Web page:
Hacking and pervasive computing
This summer issue of IEEE Pervasive Computing is especially focused on hacking and its role in the field of pervasive/ubiquitous computing. As Roy Want, puts it into his editorial introduction, hacking can play a powerful role in pervasive computing as it can inspire "thought processes and reduce the time it takes to create a viable prototype. This process can take many forms: taking a device that performs one function and tweaking it so that it makes another, gathering unrelated components and commercial products to be repurposed or rapid prototyping. In their introduction, the guest editors also highlight how "The advent of the Web along with the rise of open source communities have brought a resurgence in hacking" along with a good bunch of websites about this topic.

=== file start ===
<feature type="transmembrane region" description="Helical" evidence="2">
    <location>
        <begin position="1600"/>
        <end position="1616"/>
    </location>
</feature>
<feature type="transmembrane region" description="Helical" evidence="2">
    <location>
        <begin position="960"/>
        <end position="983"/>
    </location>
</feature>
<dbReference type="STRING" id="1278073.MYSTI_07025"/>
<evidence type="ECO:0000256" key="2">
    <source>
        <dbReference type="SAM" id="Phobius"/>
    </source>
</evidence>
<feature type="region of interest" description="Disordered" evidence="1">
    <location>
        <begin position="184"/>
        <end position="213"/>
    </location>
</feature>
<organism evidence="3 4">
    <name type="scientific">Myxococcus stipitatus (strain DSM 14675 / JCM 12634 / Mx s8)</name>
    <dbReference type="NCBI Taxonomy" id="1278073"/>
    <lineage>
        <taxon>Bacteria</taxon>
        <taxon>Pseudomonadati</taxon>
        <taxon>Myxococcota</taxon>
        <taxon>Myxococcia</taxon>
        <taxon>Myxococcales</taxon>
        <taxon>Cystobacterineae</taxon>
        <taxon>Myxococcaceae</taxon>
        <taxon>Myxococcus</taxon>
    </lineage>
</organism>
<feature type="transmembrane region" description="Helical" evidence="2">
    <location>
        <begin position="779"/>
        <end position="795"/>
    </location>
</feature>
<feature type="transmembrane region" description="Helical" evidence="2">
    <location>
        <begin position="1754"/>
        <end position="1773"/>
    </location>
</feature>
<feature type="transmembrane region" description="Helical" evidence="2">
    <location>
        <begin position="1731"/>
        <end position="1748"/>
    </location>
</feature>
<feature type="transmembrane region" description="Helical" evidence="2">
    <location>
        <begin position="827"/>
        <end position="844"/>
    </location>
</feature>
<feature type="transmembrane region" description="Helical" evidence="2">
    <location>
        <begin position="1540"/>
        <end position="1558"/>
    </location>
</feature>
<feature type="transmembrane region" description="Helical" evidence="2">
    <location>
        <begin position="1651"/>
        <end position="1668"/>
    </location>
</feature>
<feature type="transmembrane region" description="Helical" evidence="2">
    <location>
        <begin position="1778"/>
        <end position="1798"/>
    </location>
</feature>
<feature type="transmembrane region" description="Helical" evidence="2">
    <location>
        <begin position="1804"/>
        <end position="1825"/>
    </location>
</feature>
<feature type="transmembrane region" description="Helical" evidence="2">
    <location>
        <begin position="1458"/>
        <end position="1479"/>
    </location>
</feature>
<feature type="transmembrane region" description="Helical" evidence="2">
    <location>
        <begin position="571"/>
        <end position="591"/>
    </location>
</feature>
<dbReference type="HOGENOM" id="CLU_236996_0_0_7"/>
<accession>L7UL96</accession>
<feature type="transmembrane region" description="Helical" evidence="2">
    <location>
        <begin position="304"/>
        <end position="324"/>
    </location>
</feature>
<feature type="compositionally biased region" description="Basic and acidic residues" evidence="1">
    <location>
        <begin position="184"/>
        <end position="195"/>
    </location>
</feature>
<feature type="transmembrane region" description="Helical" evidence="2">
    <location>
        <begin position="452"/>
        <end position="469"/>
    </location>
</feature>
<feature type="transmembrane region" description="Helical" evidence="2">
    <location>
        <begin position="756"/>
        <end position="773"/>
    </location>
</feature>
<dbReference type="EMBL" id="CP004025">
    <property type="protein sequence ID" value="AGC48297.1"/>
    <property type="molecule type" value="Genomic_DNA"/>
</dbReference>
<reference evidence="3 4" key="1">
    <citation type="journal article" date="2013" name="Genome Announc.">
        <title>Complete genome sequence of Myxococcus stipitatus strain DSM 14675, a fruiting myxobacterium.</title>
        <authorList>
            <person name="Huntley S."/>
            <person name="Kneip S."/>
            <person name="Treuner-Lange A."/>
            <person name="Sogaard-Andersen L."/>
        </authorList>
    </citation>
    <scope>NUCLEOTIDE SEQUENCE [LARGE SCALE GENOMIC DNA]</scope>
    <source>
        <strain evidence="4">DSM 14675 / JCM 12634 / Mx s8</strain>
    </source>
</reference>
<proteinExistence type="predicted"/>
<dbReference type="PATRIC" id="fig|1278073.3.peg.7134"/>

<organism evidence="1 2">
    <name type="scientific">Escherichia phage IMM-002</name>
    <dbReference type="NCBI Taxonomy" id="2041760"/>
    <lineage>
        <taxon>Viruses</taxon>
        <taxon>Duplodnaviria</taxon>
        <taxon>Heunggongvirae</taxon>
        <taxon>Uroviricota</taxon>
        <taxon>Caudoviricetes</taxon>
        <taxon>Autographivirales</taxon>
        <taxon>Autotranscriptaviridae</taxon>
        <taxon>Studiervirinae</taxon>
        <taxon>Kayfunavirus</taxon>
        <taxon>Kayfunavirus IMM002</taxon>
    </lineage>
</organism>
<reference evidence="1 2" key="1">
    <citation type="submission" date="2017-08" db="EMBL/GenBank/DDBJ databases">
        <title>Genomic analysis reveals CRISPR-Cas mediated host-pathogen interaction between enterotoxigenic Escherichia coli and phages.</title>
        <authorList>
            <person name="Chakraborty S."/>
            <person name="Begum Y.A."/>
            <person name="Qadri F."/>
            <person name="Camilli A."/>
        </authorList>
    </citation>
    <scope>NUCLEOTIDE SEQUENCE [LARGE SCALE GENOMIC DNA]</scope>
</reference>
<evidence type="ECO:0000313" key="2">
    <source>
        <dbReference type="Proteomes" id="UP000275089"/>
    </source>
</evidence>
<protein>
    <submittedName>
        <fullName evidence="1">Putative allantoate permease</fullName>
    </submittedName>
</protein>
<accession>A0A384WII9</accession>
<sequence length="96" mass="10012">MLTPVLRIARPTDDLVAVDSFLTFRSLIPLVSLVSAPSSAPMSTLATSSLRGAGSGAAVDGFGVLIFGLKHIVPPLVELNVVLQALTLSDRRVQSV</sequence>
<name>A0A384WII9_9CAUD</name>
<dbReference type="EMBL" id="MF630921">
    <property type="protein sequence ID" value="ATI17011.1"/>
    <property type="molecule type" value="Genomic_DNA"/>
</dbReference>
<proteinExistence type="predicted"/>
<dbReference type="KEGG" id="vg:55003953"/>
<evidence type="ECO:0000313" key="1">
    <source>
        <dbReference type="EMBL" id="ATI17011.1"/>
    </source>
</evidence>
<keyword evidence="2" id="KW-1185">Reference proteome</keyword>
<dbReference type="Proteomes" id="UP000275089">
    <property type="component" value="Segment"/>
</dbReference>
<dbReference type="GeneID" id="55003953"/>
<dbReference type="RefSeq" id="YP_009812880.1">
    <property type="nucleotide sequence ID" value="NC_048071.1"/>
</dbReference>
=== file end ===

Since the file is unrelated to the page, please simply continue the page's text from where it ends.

The issue covers examples about the Nintendo Wii, Chumby, bluetooth in cell phones among other things, as well as a more theoretical description of how hacking is valuable for user innovation by Eric von Hippel and Joseph A. Paradiso. In this paper, they show how the hacker is a “lead user” who reinvents and modifies products to better achieve his or her own needs.
Why do I blog this? simply looking at how the recent evolution of object hacking scene pervades the academic/engineering field.